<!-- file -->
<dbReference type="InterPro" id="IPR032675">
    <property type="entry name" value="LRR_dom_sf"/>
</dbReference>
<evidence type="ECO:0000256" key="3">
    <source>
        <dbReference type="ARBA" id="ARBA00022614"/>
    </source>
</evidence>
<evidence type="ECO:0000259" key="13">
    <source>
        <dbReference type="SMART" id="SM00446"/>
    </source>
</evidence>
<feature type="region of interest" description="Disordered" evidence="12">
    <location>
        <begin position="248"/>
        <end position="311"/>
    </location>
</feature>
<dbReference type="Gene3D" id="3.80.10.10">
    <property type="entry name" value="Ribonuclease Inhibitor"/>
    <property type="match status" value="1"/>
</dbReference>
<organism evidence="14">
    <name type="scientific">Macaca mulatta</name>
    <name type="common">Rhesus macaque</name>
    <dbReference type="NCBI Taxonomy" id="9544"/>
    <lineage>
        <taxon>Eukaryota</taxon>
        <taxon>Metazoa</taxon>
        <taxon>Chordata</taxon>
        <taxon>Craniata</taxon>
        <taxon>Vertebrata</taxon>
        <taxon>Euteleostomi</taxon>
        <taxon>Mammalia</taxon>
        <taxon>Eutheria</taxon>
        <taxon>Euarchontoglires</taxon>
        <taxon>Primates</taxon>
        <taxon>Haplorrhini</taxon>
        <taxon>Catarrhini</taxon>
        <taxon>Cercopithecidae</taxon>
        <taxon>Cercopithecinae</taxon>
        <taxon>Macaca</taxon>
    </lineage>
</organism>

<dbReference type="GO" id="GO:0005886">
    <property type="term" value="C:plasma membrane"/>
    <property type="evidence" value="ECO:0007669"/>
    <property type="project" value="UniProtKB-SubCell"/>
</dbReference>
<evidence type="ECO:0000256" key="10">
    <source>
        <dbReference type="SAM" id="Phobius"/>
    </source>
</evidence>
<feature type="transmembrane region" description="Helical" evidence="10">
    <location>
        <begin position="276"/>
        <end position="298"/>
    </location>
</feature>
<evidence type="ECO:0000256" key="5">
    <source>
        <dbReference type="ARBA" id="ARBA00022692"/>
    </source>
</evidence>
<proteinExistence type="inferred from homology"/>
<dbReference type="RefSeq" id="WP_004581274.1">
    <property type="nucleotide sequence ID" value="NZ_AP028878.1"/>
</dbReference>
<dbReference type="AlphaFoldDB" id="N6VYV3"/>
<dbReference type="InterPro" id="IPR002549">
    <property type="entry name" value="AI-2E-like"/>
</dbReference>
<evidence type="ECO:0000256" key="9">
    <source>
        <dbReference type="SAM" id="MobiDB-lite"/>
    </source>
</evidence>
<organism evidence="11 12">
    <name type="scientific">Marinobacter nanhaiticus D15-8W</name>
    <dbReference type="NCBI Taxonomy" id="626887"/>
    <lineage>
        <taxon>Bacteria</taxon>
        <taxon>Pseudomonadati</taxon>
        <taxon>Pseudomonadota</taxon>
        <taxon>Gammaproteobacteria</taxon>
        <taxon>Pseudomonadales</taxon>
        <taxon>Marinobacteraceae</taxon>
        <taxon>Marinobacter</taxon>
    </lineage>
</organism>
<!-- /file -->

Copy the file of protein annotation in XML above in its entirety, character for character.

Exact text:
<dbReference type="InterPro" id="IPR032675">
    <property type="entry name" value="LRR_dom_sf"/>
</dbReference>
<evidence type="ECO:0000256" key="3">
    <source>
        <dbReference type="ARBA" id="ARBA00022614"/>
    </source>
</evidence>
<evidence type="ECO:0000259" key="13">
    <source>
        <dbReference type="SMART" id="SM00446"/>
    </source>
</evidence>
<feature type="region of interest" description="Disordered" evidence="12">
    <location>
        <begin position="248"/>
        <end position="311"/>
    </location>
</feature>
<dbReference type="Gene3D" id="3.80.10.10">
    <property type="entry name" value="Ribonuclease Inhibitor"/>
    <property type="match status" value="1"/>
</dbReference>
<organism evidence="14">
    <name type="scientific">Macaca mulatta</name>
    <name type="common">Rhesus macaque</name>
    <dbReference type="NCBI Taxonomy" id="9544"/>
    <lineage>
        <taxon>Eukaryota</taxon>
        <taxon>Metazoa</taxon>
        <taxon>Chordata</taxon>
        <taxon>Craniata</taxon>
        <taxon>Vertebrata</taxon>
        <taxon>Euteleostomi</taxon>
        <taxon>Mammalia</taxon>
        <taxon>Eutheria</taxon>
        <taxon>Euarchontoglires</taxon>
        <taxon>Primates</taxon>
        <taxon>Haplorrhini</taxon>
        <taxon>Catarrhini</taxon>
        <taxon>Cercopithecidae</taxon>
        <taxon>Cercopithecinae</taxon>
        <taxon>Macaca</taxon>
    </lineage>
</organism>

<dbReference type="GO" id="GO:0005886">
    <property type="term" value="C:plasma membrane"/>
    <property type="evidence" value="ECO:0007669"/>
    <property type="project" value="UniProtKB-SubCell"/>
</dbReference>
<evidence type="ECO:0000256" key="10">
    <source>
        <dbReference type="SAM" id="Phobius"/>
    </source>
</evidence>
<feature type="transmembrane region" description="Helical" evidence="10">
    <location>
        <begin position="276"/>
        <end position="298"/>
    </location>
</feature>
<evidence type="ECO:0000256" key="5">
    <source>
        <dbReference type="ARBA" id="ARBA00022692"/>
    </source>
</evidence>
<proteinExistence type="inferred from homology"/>
<dbReference type="RefSeq" id="WP_004581274.1">
    <property type="nucleotide sequence ID" value="NZ_AP028878.1"/>
</dbReference>
<dbReference type="AlphaFoldDB" id="N6VYV3"/>
<dbReference type="InterPro" id="IPR002549">
    <property type="entry name" value="AI-2E-like"/>
</dbReference>
<evidence type="ECO:0000256" key="9">
    <source>
        <dbReference type="SAM" id="MobiDB-lite"/>
    </source>
</evidence>
<organism evidence="11 12">
    <name type="scientific">Marinobacter nanhaiticus D15-8W</name>
    <dbReference type="NCBI Taxonomy" id="626887"/>
    <lineage>
        <taxon>Bacteria</taxon>
        <taxon>Pseudomonadati</taxon>
        <taxon>Pseudomonadota</taxon>
        <taxon>Gammaproteobacteria</taxon>
        <taxon>Pseudomonadales</taxon>
        <taxon>Marinobacteraceae</taxon>
        <taxon>Marinobacter</taxon>
    </lineage>
</organism>